Nothing better than watching these prehistoric fish put on a present-day show.
Longnose gar are a prehistoric breed that are about as fascinating as fish come. Having lived in North America for approximately 100 million years, their armor-plated scales and long snout still resemble something ancient. For those that have been lucky to hook one - or at the very least see one - it's a feather in the cap for the fishing enthusiast.
Rachel Young Moffatt, who resides in Port Dover, Ontario, Canada, stumbled upon a rare sight while out hiking May 30 - a large school of spawning longnose gar. The fish, which were found in a wildlife reserve, are thick in numbers - and contently taking part in the annual mating ritual.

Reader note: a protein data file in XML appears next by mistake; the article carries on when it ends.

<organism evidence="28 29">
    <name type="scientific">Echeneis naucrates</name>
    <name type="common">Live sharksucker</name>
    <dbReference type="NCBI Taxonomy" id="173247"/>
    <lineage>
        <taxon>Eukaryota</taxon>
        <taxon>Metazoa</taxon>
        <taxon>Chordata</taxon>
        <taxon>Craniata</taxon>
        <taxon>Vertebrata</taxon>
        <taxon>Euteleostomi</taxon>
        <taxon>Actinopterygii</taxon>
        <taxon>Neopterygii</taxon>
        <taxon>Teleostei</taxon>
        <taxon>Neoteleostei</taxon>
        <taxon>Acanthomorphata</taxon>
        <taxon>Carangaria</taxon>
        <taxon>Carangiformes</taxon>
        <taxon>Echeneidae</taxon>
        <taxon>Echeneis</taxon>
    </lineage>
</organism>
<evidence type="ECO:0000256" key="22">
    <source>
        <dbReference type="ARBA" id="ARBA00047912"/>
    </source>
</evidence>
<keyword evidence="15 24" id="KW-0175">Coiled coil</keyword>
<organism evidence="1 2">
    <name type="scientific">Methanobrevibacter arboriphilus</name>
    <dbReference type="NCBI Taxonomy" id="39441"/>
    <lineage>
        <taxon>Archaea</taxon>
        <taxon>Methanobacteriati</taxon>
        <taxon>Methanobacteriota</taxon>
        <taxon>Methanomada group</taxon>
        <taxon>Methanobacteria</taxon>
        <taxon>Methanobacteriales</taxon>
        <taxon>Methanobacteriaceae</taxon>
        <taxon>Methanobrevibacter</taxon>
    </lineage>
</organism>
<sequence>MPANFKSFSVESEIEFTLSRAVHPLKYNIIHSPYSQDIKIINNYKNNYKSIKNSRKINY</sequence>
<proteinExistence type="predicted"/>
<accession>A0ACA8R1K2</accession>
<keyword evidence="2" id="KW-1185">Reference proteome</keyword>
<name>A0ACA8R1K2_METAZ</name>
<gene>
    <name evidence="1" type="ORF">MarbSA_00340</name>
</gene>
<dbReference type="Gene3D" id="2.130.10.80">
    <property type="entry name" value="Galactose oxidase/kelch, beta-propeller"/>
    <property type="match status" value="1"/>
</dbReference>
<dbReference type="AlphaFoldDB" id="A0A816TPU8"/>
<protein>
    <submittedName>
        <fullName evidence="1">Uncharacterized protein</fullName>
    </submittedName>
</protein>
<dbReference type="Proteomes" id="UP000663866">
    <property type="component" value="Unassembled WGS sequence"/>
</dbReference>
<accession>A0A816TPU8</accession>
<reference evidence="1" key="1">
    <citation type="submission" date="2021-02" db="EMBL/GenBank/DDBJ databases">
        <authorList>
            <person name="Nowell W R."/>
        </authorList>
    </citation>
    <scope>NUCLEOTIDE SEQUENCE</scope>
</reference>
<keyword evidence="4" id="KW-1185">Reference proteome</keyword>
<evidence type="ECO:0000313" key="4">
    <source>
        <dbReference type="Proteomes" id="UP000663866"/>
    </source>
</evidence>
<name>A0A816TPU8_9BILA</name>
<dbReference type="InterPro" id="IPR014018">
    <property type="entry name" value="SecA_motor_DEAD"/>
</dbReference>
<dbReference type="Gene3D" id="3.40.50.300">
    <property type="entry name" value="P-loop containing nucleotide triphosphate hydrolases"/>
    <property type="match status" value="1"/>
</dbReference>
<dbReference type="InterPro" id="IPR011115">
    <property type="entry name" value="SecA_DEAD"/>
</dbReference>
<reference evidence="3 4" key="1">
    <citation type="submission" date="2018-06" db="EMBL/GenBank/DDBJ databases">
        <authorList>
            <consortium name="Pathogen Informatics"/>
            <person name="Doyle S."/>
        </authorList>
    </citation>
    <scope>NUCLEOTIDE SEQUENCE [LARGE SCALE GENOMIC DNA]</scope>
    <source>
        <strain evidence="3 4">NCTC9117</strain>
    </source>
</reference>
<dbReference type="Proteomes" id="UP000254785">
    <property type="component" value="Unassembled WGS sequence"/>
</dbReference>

Here's the eye-opening video:
Here's what Rachel wrote about her experience on her Facebook page:
"Super cool exciting find today! Tons of spawning Longnose Gar! It was such an amazing sight to see. These fish are in a wildlife reserve so they are totally off limits to fishing. I won't be giving out their location. Just enjoy this amazing sight! I did find some on the other side of the barrier but since they do appear to be spawning I chose to leave them alone. I did some quick reading on gar and it seems that when they skim the surface and snap like that they are not feeding but actually performing a gas exchange. They have gills but can also "breathe" air in a rudimentary sort of way."
What an incredible sight to stumble upon! Nature never ceases to amaze.
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